Developed as a distinctive Canadian breed, Chanteclers are a composite breed that thrives in cold weather. Their distinctive cushion comb and small wattles aren’t affected by cold weather. Winter temperatures as low as minus 32 C don’t faze them. Their plumage, a tight outer feathering over a thick layer of down, is as distinctive as the comb. It’s fundamental to their cold hardiness.
“It is a real down jacket!” said Gina Bisco of New York State. “If you pick up a hen of some other breed, then pick up Chantecler hen, you really notice the Chantecler's thick, warm layer of padding.”
Gina's Chanteclers don't mind the snow.
Check out the entire article in the December/January issue of Backyard Poultry magazine.
Although Chanteclers adapt to confinement, crowded indoor conditions are too warm for their cold-hardy constitution. Breeding flocks kept in warm climes will erode the breed's cold-climate adaptation. Warmer temperatures, whether natural or artificially provided to increase laying, will inevitably select birds that are adapted to warmer conditions.
“Chanteclers' looks result directly from especially cold-adaptive traits,” said Ms. Bisco.
That became an issue for Ms. Bisco’s flock of about 70 birds during 2012’s hot summer. Over the 13 years she has raised White Chanteclers, summers in central New York have been relatively cool with few days as hot as 90 degrees. The Chanteclers have tolerated brief hot spells without lasting signs of stress. The summer of 2012 brought consistently hot weather. It started early in the year, with temperatures frequently rising into the mid- to upper 90s. Despite their shady pastures, by late July the Chanteclers showed signs of stress, including periods of reduced laying, poor shell quality and early molting. Some were infested with lice, despite having dust baths available. Ms. Bisco attributes the problems to the heat and drought.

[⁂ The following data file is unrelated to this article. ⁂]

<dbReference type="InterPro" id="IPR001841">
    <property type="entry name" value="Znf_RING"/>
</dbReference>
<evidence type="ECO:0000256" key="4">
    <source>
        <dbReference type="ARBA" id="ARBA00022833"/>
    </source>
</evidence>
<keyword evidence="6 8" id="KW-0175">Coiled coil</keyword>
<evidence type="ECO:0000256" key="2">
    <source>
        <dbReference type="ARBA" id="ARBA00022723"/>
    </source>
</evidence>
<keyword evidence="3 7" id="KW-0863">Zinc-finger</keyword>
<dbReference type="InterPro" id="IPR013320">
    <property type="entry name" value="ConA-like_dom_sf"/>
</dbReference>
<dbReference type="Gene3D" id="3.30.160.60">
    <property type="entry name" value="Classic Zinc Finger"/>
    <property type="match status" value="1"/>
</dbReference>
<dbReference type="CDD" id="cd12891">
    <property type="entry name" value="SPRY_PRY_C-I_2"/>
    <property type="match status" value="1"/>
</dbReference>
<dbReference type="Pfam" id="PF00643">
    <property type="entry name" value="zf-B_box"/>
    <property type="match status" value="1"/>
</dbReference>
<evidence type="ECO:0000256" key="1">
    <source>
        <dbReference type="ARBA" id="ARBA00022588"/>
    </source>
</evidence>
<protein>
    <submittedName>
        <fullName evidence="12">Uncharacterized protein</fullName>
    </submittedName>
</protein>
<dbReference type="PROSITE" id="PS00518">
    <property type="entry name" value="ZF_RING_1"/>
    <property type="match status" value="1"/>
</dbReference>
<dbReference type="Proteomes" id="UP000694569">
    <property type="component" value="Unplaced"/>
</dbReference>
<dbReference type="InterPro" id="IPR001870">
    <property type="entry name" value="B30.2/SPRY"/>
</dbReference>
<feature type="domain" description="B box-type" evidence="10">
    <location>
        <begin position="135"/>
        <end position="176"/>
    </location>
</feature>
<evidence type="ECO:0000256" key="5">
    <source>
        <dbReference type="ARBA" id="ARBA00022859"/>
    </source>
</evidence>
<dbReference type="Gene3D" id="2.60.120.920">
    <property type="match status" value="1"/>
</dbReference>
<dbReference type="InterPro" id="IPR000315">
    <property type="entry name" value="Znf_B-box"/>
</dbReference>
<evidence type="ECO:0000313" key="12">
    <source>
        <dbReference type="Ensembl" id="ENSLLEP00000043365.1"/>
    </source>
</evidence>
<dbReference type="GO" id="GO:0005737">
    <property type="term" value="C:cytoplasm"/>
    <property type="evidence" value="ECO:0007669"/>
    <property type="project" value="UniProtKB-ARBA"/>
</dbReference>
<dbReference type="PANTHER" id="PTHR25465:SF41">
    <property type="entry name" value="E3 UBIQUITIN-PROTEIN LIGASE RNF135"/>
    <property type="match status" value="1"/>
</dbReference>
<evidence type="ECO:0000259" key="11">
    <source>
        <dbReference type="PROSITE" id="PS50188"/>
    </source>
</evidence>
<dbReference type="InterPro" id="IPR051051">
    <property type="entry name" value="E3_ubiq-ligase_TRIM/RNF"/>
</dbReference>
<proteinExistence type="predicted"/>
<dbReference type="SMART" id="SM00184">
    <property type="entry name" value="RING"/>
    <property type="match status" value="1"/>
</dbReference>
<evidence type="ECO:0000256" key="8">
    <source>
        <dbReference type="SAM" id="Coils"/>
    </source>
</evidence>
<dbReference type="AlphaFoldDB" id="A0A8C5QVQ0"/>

Her Chanteclers normally do well in summer on a diet of local whole grains supplemented with some minerals and kelp, along with their foraging for insects, worms and greens. But in 2012 the heat and drought dramatically reduced the forage quality, and the worms disappeared completely. When she supplemented the diet of one group of Chanteclers with a commercially formulated gamebird crumble, their egg shells improved dramatically. Guessing it might be the higher levels of phosphorous, she increased the dicalcium phosphate for all the rest of the chickens, and found their shells also improved. Many of the molting birds started laying again during their molt.
“When things are really unusual, you sometimes stumble on things that you didn’t know would work,” she said.
Chanteclers such as Ms. Bisco's that have been bred for many generations in cooler summer areas may be expected to be more stressed, less healthy and less productive if taken to an area with hot summers. Chantecler strains bred in areas with cold winters and hot summers, such as the Midwest states, may be expected to be better adapted to heat stress.
She finds her birds happiest in shaded woodlands of the hilly forest ecosystem on her New York State farm during warm summer weather. They spend their days ranging in landscape different from the sunny pastures that suit most chickens. Their white color blends well into the dappled undergrowth. So well, when she tried to show them off to a visitor, all he could see was an occasional tail disappearing under blackberry bushes and wary eyes watching the stranger.
“By the time we reached each pen, it looked absolutely empty,” she said. The visitor never got a good look at any of the 40 or more Chanteclers in that wooded area.
That visitor did get to see a couple other groups of Ms. Bisco’s Chanteclers that day. A group of older, more experienced birds emerged from the woods and some friendly youngsters who had been raised with plenty of human handling came forward.
“Their concern with treats overcame what wariness they'd developed by that age,” she said.